Author: AD Gladu
– Key Contributors: AD Gladu, Amanda Yates, April Neal, Diane Porthouse Lochner, Emily Howard, Melissa Rivera Torres, Josh Rodriguez, Steffaney Martin, Tiffany Rawson
What are Learning Disorders?
A learning disorder is an information-processing obstacle that prevents a person from learning a skill and using it effectively.¹ It should not be confused with learning issues that are the result of visual, hearing, or motor handicaps; intellectual disability; or emotional disturbance.²
The commonly known learning disorders in reading and math are respectively called dyslexia and dyscalculia. They affect a person’s ability to recognize and decode numbers, letters, and words. A disorder less known by the general population is Oral/Written Language Disorder, in which individuals struggle with understanding and/or expressing language in both oral and written forms. Other individuals have impairments with nonverbal skills including physical coordination, organizational memory, and social abilities.
Learning disabilities are woven into the fabric of our society. According to the National Center for Learning Disabilities, one in five children in the U.S. have learning and attention issues.³ As destination planners and operators, we have the responsibility—and pleasure—of providing inclusive experiences for these guests.
For someone with a learning disability, their first barrier to a wonderful destination may be the website. Cluttered, too-clever pages with overblown designs are overwhelming. Navigating between multiple pages to create a plan for the day is frustrating, focus-consuming, and may lead to unwanted surprises (“I didn’t know there was an upcharge for that exhibit!”). A potential guest may find themselves thinking it would be easier to go to a familiar place rather than try something new.
Navigation at the destination may present another barrier. Is parking clearly identified with more than just white words on a green sign? Is wayfinding to the most popular attractions obvious? Are paths marked in ways that allow everyone to enjoy the exploration? Can food options and prices be communicated more quickly to someone in line?
Destinations with learning-specific goals may need a wider array of tools when sharing their vision. We know now that traditional flat panels with lots of words do not reach many guests—and they are especially frustrating for guests with learning disabilities. Imagine paying to go somewhere that makes you feel like you are at school and the teacher is disappointed in you!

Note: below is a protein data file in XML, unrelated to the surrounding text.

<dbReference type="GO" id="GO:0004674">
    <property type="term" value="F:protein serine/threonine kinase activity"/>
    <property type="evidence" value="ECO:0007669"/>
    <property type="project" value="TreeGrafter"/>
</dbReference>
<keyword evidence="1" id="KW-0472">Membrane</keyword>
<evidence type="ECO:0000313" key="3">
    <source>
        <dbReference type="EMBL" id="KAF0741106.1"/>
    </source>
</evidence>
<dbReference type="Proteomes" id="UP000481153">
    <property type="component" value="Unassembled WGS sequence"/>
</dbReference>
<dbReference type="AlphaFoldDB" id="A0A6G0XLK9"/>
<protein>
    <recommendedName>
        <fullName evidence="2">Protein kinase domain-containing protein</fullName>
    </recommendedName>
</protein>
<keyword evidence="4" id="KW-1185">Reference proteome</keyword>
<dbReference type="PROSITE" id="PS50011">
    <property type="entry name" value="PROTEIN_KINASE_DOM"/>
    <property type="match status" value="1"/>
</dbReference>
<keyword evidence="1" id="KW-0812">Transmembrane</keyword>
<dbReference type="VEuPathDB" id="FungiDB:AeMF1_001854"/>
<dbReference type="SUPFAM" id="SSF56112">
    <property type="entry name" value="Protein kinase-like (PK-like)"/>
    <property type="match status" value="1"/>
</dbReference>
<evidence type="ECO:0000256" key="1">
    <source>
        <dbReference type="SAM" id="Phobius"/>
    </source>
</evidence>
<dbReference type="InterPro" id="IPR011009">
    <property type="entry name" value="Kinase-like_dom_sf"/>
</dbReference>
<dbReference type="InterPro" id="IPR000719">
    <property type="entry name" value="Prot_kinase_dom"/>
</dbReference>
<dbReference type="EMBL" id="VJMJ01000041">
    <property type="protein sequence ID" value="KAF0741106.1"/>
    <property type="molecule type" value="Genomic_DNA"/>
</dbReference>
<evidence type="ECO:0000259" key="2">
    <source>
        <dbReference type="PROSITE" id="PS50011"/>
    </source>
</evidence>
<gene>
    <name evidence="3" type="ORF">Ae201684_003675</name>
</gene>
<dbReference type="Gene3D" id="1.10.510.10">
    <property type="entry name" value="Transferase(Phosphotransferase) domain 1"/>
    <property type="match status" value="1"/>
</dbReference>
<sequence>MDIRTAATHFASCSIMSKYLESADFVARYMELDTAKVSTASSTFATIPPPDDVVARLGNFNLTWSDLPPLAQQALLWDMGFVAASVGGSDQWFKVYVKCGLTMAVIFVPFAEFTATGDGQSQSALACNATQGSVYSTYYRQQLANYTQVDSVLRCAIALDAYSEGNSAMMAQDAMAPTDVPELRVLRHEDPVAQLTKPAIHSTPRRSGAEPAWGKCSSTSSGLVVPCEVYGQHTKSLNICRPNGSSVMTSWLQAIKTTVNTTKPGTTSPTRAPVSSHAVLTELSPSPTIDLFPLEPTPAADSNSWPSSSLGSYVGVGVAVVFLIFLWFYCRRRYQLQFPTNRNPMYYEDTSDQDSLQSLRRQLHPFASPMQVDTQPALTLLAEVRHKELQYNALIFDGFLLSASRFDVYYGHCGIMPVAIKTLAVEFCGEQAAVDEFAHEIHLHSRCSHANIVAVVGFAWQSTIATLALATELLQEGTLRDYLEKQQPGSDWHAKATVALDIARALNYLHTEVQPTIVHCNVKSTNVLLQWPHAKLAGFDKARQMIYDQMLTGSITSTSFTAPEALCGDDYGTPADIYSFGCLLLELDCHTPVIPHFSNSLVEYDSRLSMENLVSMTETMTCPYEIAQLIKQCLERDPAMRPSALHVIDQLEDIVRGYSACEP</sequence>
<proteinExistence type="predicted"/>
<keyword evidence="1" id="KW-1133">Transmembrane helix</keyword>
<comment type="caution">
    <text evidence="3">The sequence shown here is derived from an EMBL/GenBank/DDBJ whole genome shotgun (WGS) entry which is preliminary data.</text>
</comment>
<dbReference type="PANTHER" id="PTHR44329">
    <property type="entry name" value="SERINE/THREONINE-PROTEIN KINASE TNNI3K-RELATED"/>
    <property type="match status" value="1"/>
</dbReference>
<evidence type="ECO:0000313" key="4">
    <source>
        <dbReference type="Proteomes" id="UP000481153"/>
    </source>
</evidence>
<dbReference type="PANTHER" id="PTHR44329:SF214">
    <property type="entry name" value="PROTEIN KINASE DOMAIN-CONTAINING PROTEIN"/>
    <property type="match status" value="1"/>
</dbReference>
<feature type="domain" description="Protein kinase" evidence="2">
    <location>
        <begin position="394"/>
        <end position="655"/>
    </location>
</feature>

Opportunities for Improvement
Many of the barriers for people with learning disabilities that are currently in place at destinations can be easily removed through Empathetic Design—or putting ourselves in others’ shoes.
We can ensure that our outward communication—websites, banner ads, flyers, advertisements at bus stops—is friendly to all. We can make navigating our spaces safe and fun, turning them into places where kids can feel independent and parents can relax. We can offer multiple styles of experiences, layering in physical, tactile, pictorial and audio storytelling elements that everyone will enjoy.
We can embrace new technologies, such as site-specific apps with GPS, and screen readers that transform signs into audio-based content. And we can always remember that patience and the willingness to listen are the magic that make an experience memorable.
Want to learn more about designing for other cognitive disorders? Check out the links below for more information.
- Mayo Clinic – https://www.mayoclinic.org/healthy-lifestyle/childrens-health/in-depth/learning-disorders/art-20046105#:~:text=A%20learning%20disorder%20is%20an,average%20or%20above%20average%20intelligence
- Learning Disabilities Association of America – https://ldaamerica.org/types-of-learning-disabilities/
- National Center for Learning Disabilities – https://ncld.org/news/newsroom/the-state-of-ld-understanding-the-1-in-5
Johns Hopkins Medicine – https://www.hopkinsmedicine.org/health/conditions-and-diseases/learning-disorders